Residents, workers, and students may have been exposed to tetrachloroethylene in the past primarily through ingestionof drinking water and inhalation of water vapors. Inhalation exposure can occur as tetrachloroethylene volatilizes fromcontaminated water into indoor air during activities such as showering, bathing, and dish washing. Tetrachloroethylenedoes not readily pass through the skin, therefore dermal contact is not considered a significant route of exposure.

B. Potential Exposure Pathway

Private Supply Well Pathway

Past, present, and future exposure to contaminated groundwater from private supply wells used for industrial and domesticpurposes represent a potential exposure pathway. Eight private supply wells had been identified in the vicinity of WS1and WS3 during the Phase I study. A low tetrachloroethylene concentration of 0.3J µg/L was found in one industrial well(GW9) and tetrachloroethylene was not detected in the domestic wells. The private supply wells have not been resampledsince 1989, therefore current conditions are not known.

Remedial investigations for WS4 indicate widespread tetrachloroethylene contamination in regional groundwater; howeverthe extent and migration is not well defined. In addition, monitoring data from 1988 through 1992 suggest an increasein tetrachloroethylene concentrations in water from WS1 production wells, and more recent data, 1992 through 1994,indicate that these concentrations are remaining steady. Should groundwater contamination migrate and impact existingprivate supply wells, exposure may have occurred in the past, may be presently occurring, or may occur in the future toresidents and workers.

Residents and workers may be exposed to tetrachloroethylene primarily through ingestion of drinking water and inhalationof water vapors. Inhalation exposure can occur as tetrachloroethylene volatilizes into indoor air as a result of activitiessuch as showering, bathing, or dish washing. Dermal contact is not a significant route of exposure for tetrachloroethylene.

Table 3.

Completed and Potential Exposure Pathways
PATHWAY
NAME
EXPOSURE PATHWAY ELEMENTS TIME
SOURCE MEDIA POINT OF EXPOSURE ROUTE OF EXPOSURE EXPOSED POPULATION
Completed Exposure Pathway
Municipal Water Supply Groundwater Groundwater
(WS1)
Residences, Businesses, and Schools (tap) Ingestion and
Inhalation
Users of WS1 Municipal Water Supply Past
Potential Exposure Pathway
Private Supply Wells Groundwater Groundwater
(Residential and Industrial Supply Wells)
Residences and Industries (tap) Ingestion and
Inhalation
Residents and Workers Using Private Supply Wells Past
Present
Future


PUBLIC HEALTH IMPLICATIONS

A. Toxicological Evaluation

Tetrachloroethylene

Past exposure to tetrachloroethylene is likely to have occurred to users of WS1 municipal water supply. Routes ofexposure for tetrachloroethylene are through ingestion of drinking water and inhalation of water vapors during activitiessuch as showering and bathing.

In order to assess health effects resulting from tetrachloroethylene exposure, the daily exposure dose that an individualmay receive is estimated. Since tetrachloroethylene volatilizes readily, the exposure dose through inhalation is assumedto be equivalent to exposure dose through ingestion. The estimated daily exposure dose is compared to health-basedguidelines for the contaminant to evaluate the potential for noncarcinogenic health effects. Noncarcinogenic health-basedguidelines available for tetrachloroethylene exposure include an ATSDR Minimal Risk Level (MRL) and EPA ReferenceDoses (RfD). ATSDR developed an oral MRL for an intermediate exposure duration (15-365 days) of 0.1 milligrams perkilogram of body weight per day (mg/kg/day). EPA derived an oral RfD of 0.01 mg/kg/day for chronic exposure durationof seven years or longer.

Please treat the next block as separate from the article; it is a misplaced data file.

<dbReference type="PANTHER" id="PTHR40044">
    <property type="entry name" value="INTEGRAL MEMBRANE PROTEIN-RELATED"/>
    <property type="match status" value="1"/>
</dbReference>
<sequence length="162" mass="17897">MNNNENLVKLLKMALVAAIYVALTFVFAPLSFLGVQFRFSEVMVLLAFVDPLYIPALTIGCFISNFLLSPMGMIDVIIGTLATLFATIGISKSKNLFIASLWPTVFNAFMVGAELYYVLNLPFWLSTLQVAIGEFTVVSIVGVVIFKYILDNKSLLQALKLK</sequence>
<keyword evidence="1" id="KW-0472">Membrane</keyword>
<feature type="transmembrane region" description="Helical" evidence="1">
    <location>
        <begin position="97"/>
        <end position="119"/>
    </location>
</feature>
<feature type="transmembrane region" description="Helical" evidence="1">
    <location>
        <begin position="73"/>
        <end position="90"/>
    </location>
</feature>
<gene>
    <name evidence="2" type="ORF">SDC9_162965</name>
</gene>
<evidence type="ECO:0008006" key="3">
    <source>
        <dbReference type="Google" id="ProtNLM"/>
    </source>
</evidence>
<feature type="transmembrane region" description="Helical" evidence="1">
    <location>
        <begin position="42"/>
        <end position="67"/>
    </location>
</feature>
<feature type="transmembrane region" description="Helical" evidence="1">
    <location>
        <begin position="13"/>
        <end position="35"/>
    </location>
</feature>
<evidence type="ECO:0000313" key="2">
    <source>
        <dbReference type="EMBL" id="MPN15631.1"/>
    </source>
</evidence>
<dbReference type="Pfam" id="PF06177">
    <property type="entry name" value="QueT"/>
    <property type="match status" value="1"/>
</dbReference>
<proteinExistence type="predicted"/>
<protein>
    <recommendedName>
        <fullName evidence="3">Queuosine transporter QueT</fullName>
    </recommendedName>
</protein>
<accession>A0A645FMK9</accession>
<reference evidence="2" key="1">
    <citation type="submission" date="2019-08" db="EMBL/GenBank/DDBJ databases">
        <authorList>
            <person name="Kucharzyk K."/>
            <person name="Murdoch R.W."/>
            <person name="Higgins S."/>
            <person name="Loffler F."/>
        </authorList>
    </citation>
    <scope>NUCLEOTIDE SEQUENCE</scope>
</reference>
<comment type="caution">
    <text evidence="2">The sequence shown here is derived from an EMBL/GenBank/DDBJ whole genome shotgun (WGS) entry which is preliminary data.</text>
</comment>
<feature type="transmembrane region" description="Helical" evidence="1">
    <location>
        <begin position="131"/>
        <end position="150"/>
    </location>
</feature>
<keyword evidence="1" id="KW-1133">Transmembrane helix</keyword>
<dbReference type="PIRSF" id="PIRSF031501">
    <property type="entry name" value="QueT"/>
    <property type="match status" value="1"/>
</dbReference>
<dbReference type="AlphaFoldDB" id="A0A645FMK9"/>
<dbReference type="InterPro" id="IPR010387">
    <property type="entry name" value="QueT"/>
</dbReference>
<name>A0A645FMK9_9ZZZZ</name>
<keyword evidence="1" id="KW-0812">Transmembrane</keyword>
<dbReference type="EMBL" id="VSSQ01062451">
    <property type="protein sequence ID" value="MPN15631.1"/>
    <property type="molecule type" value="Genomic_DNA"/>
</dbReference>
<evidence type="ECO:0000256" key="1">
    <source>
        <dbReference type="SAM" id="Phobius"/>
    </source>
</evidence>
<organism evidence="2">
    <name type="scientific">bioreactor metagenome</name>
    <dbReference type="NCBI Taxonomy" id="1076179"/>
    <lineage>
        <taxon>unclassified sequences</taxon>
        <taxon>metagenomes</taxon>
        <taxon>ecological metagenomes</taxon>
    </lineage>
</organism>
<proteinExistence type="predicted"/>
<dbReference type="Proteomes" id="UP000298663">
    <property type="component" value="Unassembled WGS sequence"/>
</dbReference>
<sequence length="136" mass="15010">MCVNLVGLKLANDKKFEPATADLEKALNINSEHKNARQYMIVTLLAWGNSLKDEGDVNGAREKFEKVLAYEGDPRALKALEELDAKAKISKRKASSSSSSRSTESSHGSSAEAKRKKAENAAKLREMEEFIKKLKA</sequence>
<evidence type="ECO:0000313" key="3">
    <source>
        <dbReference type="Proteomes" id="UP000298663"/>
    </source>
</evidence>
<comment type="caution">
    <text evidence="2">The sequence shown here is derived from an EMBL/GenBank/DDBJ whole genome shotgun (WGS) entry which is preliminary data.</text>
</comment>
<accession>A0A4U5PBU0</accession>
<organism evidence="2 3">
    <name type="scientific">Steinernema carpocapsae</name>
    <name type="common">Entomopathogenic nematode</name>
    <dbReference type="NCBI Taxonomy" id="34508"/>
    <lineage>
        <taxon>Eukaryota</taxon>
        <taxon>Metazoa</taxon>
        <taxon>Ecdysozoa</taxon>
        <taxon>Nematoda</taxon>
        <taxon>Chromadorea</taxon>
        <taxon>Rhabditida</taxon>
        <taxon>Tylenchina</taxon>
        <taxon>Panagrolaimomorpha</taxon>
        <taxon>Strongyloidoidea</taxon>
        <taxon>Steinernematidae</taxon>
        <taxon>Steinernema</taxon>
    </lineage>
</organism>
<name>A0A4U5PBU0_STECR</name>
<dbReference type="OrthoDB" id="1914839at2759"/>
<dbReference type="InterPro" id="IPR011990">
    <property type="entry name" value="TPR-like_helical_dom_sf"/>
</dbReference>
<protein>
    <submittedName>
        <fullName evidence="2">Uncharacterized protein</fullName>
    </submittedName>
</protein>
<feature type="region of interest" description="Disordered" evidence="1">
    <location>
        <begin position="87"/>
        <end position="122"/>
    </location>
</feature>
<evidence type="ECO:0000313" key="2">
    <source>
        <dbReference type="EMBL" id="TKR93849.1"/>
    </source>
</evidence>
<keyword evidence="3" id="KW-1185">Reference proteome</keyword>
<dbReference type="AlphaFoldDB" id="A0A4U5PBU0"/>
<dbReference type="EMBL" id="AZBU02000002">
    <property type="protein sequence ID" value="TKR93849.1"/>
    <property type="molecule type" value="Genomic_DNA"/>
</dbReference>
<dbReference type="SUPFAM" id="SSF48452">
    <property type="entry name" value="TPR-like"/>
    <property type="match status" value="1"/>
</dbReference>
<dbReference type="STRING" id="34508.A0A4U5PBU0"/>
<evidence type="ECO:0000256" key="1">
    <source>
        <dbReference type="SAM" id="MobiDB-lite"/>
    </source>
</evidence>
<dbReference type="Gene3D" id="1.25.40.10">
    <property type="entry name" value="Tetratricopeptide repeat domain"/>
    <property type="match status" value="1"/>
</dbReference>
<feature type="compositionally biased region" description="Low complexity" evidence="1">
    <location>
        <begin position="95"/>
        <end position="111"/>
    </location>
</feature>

Because the actual concentration of tetrachloroethylene that an individual may have been exposed to through the use ofWS1 municipal water supply is not known, assumptions are necessary to calculate the estimate daily exposure. It isassumed that an individual may have been exposed to a concentration as high as the maximum concentration oftetrachloroethylene (4.5 µg/L) observed in water from WS1 reservoir. Using this concentration, the estimated dailyexposure dose calculated for adults and children does not exceed the RfD for chronic exposure or the MRL forintermediate exposure. Therefore, people who use water supplied from WS1 are unlikely to experience adversenoncarcinogenic health effects from short-term or long-term exposure to tetrachloroethylene.

In evaluating carcinogenic health effects, a cancer slope factor is applied with the estimated daily exposure dose for adultsto predict the increased risk of an individual in developing cancer over a lifetime of 70 years. Currently, thecarcinogenicity assessment for tetrachloroethylene is under review by EPA. Studies suggest that tetrachloroethylene cancause kidney and liver cancer in animals; however it has not been shown to cause cancer in humans. A decision as towhether tetrachloroethylene should be classified B2 (as a probable human carcinogen based on evidence from animalstudies and inadequate or not evidence in human, or C (as a possible carcinogen) is pending. The International Agencyfor Research on Cancer classifies tetrachloroethylene as a possible human carcinogen.